JIS News

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  • New Child Ambassadors will be appointed during May by the Office of the Children’s Registry (OCR), an agency of the Ministry of Youth and Culture.
  • The Ambassadors will receive their instruments of appointment on May 22.
  • Eight candidates have, thus far, been interviewed for consideration by the OCR.

New Child Ambassadors will be appointed during May by the Office of the Children’s Registry (OCR), an agency of the Ministry of Youth and Culture.

The engagement, which forms part of the OCR’s activities commemorating May as Child Month, will see the Ambassadors receiving their instruments of appointment on May 22.

The ambassadorial designations entail one young person being selected from each parish for appointment to serve in that position for one year.

Eight candidates have, thus far, been interviewed for consideration by the OCR. The agency is currently conducting other interviews, with a view to securing representation for all parishes.

Launched in 2012, the Child Ambassador’s programme is one of the OCR’s initiatives aimed at getting more children involved in the fight against child abuse, raising awareness of the child abuse reporting procedure, and helping abused children who may be suffering in silence.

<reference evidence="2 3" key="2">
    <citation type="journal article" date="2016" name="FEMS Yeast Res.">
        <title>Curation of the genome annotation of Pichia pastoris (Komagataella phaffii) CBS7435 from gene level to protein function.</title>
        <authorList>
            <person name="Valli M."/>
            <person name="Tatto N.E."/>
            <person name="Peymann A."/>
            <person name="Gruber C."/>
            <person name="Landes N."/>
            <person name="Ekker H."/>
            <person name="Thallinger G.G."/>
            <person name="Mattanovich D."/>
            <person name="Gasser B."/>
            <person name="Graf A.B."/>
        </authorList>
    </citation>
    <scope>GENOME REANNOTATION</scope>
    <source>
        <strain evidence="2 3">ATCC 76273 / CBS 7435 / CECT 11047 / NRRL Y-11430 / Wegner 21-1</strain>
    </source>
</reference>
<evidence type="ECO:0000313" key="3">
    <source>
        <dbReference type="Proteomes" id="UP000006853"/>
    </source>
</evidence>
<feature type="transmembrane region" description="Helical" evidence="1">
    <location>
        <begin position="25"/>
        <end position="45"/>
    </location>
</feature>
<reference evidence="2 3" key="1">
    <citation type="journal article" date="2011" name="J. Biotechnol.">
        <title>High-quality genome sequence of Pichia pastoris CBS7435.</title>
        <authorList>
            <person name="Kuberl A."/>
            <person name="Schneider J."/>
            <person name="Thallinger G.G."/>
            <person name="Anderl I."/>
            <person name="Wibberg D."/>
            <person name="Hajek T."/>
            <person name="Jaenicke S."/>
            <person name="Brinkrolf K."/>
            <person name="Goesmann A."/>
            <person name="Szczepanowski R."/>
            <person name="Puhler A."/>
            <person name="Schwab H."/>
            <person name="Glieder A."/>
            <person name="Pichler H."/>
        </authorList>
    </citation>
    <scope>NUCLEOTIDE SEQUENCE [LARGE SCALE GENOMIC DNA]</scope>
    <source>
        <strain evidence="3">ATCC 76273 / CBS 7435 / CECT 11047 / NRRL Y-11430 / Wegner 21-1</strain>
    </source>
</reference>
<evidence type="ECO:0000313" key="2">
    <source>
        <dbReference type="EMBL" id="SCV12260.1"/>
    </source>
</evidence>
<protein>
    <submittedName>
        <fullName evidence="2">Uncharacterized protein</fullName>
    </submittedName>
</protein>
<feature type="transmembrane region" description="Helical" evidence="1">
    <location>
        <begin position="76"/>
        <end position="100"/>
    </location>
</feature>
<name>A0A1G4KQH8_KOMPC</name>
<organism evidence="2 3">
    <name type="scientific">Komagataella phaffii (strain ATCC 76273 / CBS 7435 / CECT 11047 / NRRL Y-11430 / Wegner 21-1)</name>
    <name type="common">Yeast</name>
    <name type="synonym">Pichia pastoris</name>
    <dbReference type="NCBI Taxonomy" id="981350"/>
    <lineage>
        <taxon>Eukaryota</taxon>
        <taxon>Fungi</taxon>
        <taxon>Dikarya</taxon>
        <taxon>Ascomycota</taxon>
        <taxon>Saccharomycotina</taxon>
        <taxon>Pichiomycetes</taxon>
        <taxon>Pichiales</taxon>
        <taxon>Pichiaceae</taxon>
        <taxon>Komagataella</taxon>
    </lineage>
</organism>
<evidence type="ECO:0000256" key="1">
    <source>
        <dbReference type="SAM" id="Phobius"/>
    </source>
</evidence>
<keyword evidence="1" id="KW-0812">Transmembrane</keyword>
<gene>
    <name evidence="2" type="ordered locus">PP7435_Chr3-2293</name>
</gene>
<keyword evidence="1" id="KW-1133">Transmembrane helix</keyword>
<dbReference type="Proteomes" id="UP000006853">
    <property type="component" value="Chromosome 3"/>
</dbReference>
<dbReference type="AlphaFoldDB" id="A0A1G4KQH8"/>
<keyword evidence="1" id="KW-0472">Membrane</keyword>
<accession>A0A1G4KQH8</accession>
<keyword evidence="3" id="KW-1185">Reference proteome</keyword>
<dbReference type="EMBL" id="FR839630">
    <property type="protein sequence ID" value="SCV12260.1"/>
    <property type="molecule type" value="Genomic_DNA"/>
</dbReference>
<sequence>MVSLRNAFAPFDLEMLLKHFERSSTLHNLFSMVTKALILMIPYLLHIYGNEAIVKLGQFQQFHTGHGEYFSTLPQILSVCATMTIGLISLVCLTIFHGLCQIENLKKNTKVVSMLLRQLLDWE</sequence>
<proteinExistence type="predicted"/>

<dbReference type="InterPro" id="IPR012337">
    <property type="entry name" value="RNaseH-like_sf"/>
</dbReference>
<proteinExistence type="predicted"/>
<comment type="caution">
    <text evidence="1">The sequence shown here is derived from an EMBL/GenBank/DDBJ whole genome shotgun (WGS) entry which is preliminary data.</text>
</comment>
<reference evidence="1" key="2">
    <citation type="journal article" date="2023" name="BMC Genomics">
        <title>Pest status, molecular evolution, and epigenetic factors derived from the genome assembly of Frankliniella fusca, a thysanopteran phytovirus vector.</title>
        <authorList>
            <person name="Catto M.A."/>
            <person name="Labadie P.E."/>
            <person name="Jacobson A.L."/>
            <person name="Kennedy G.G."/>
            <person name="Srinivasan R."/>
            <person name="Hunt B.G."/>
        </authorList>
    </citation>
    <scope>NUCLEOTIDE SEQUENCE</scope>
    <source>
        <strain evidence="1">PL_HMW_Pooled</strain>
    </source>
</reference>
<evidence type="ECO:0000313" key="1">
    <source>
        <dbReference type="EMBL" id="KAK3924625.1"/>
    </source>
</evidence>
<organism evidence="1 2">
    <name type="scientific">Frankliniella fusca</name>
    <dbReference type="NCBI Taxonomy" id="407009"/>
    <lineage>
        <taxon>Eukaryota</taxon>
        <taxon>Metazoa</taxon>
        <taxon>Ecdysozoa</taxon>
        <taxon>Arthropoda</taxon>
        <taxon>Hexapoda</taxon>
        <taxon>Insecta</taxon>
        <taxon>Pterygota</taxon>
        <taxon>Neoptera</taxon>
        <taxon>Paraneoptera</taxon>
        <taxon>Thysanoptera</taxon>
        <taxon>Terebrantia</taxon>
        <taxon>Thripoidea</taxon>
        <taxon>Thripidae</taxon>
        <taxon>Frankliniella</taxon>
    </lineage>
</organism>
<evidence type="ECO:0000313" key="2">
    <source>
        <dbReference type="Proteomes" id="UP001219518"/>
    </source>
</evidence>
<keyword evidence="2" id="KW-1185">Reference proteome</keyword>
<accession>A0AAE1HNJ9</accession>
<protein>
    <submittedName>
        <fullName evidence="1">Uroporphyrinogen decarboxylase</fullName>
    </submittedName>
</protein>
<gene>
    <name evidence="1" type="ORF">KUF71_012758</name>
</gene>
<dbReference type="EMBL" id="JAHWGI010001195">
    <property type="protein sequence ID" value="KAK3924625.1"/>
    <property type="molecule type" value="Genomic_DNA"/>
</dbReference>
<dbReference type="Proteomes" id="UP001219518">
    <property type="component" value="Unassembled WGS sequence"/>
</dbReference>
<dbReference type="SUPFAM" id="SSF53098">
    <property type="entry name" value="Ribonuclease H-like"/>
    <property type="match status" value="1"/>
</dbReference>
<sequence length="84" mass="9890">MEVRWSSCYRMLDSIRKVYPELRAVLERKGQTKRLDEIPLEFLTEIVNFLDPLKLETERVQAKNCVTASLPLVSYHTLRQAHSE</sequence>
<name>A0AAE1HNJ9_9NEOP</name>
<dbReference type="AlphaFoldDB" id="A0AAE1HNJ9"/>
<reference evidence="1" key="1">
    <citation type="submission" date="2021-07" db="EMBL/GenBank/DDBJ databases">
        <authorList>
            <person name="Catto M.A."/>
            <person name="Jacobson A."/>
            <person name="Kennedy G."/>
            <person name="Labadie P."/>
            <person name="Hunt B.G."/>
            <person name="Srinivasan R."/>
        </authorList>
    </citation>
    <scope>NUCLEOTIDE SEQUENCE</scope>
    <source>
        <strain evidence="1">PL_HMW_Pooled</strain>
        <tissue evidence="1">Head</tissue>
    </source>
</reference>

In his message for Child Month, OCR Registrar, Greig Smith, encouraged adults to foster positive relationships with the nation’s children by ensuring their rights and welfare are protected.

“They have rights of provision, protection, and participation. They should be sheltered from exploitation and danger; and they should be allowed to freely express themselves in positive, structured, and creative ways,” he stated.

Mr. Smith said the OCR received more than 6,000 reports of known or suspected cases of child abuse, from January to June, last year.

“Of equal concern is the figures for missing children for January to March 2014, which indicate that a total of 502 children went missing for the period, 309 (of whom) returned safely, 193 are still missing, and two have been confirmed dead,” he added.

Consequent on this, Mr. Smith called on Jamaicans to work together to change this “sad reality”, and urged them to “be the change, (and) speak out, (to) protect our children.”

Meanwhile, Minister Hanna, in her Child Month message, said the Child Development Agency (CDA), an agency of the Ministry, has made parental assistance one of its priority targets to deal with issues related to the care and protection of children.

“Indeed, it is very clear that if we are to do all we can for our children, we must ensure that parents lead,” she said, adding that child abuse reports from the OCR, between January to June of 2013, revealed the majority of these relating to child neglect.

“The apparent rise in parental neglect is a worrying development that we must address, as a matter of urgency,” she said.

The Minister said the CDA has developed best practices for effective parenting in an effort to reduce cases of neglect and child abuse. She further advised that almost 1,500 parents participated in the CDA’s Parenting Assistance Programme in 2012/13.

Ms. Hanna urged Jamaicans to take a special interest in the nation’s children and “encourage them; look out for them; look after them; and celebrate their achievements.”